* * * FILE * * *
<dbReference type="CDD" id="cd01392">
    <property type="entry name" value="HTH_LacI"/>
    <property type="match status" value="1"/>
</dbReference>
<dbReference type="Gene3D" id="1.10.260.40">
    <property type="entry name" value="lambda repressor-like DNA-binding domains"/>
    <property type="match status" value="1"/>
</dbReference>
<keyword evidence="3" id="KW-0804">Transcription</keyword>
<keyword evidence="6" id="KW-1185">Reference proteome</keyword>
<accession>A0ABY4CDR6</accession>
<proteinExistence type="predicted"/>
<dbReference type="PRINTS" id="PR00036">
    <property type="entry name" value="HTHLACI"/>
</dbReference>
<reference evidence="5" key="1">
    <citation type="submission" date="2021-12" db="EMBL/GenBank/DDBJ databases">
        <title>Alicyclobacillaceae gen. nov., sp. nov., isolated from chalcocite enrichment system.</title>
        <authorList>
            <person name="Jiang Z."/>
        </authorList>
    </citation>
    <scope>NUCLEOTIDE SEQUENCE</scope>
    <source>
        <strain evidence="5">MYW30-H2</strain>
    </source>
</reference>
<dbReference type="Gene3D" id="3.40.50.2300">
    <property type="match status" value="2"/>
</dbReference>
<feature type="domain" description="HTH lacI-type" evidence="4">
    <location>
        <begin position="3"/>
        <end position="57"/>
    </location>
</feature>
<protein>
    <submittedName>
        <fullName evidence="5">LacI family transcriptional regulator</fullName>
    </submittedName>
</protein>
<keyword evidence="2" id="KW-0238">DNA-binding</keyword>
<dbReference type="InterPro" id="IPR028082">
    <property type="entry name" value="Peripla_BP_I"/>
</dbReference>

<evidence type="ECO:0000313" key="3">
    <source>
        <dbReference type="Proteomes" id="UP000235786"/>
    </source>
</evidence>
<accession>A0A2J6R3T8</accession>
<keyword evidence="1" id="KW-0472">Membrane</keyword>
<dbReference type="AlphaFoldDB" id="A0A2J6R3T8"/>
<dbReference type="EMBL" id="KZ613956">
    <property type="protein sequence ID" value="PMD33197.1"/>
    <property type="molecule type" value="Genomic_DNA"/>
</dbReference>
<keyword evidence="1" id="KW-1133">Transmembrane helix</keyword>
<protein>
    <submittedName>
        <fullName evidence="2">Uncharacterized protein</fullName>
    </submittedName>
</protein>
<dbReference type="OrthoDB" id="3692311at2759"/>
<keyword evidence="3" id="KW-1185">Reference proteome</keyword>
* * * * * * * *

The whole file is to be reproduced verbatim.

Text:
<dbReference type="CDD" id="cd01392">
    <property type="entry name" value="HTH_LacI"/>
    <property type="match status" value="1"/>
</dbReference>
<dbReference type="Gene3D" id="1.10.260.40">
    <property type="entry name" value="lambda repressor-like DNA-binding domains"/>
    <property type="match status" value="1"/>
</dbReference>
<keyword evidence="3" id="KW-0804">Transcription</keyword>
<keyword evidence="6" id="KW-1185">Reference proteome</keyword>
<accession>A0ABY4CDR6</accession>
<proteinExistence type="predicted"/>
<dbReference type="PRINTS" id="PR00036">
    <property type="entry name" value="HTHLACI"/>
</dbReference>
<reference evidence="5" key="1">
    <citation type="submission" date="2021-12" db="EMBL/GenBank/DDBJ databases">
        <title>Alicyclobacillaceae gen. nov., sp. nov., isolated from chalcocite enrichment system.</title>
        <authorList>
            <person name="Jiang Z."/>
        </authorList>
    </citation>
    <scope>NUCLEOTIDE SEQUENCE</scope>
    <source>
        <strain evidence="5">MYW30-H2</strain>
    </source>
</reference>
<dbReference type="Gene3D" id="3.40.50.2300">
    <property type="match status" value="2"/>
</dbReference>
<feature type="domain" description="HTH lacI-type" evidence="4">
    <location>
        <begin position="3"/>
        <end position="57"/>
    </location>
</feature>
<protein>
    <submittedName>
        <fullName evidence="5">LacI family transcriptional regulator</fullName>
    </submittedName>
</protein>
<keyword evidence="2" id="KW-0238">DNA-binding</keyword>
<dbReference type="InterPro" id="IPR028082">
    <property type="entry name" value="Peripla_BP_I"/>
</dbReference>

<evidence type="ECO:0000313" key="3">
    <source>
        <dbReference type="Proteomes" id="UP000235786"/>
    </source>
</evidence>
<accession>A0A2J6R3T8</accession>
<keyword evidence="1" id="KW-0472">Membrane</keyword>
<dbReference type="AlphaFoldDB" id="A0A2J6R3T8"/>
<dbReference type="EMBL" id="KZ613956">
    <property type="protein sequence ID" value="PMD33197.1"/>
    <property type="molecule type" value="Genomic_DNA"/>
</dbReference>
<keyword evidence="1" id="KW-1133">Transmembrane helix</keyword>
<protein>
    <submittedName>
        <fullName evidence="2">Uncharacterized protein</fullName>
    </submittedName>
</protein>
<dbReference type="OrthoDB" id="3692311at2759"/>
<keyword evidence="3" id="KW-1185">Reference proteome</keyword>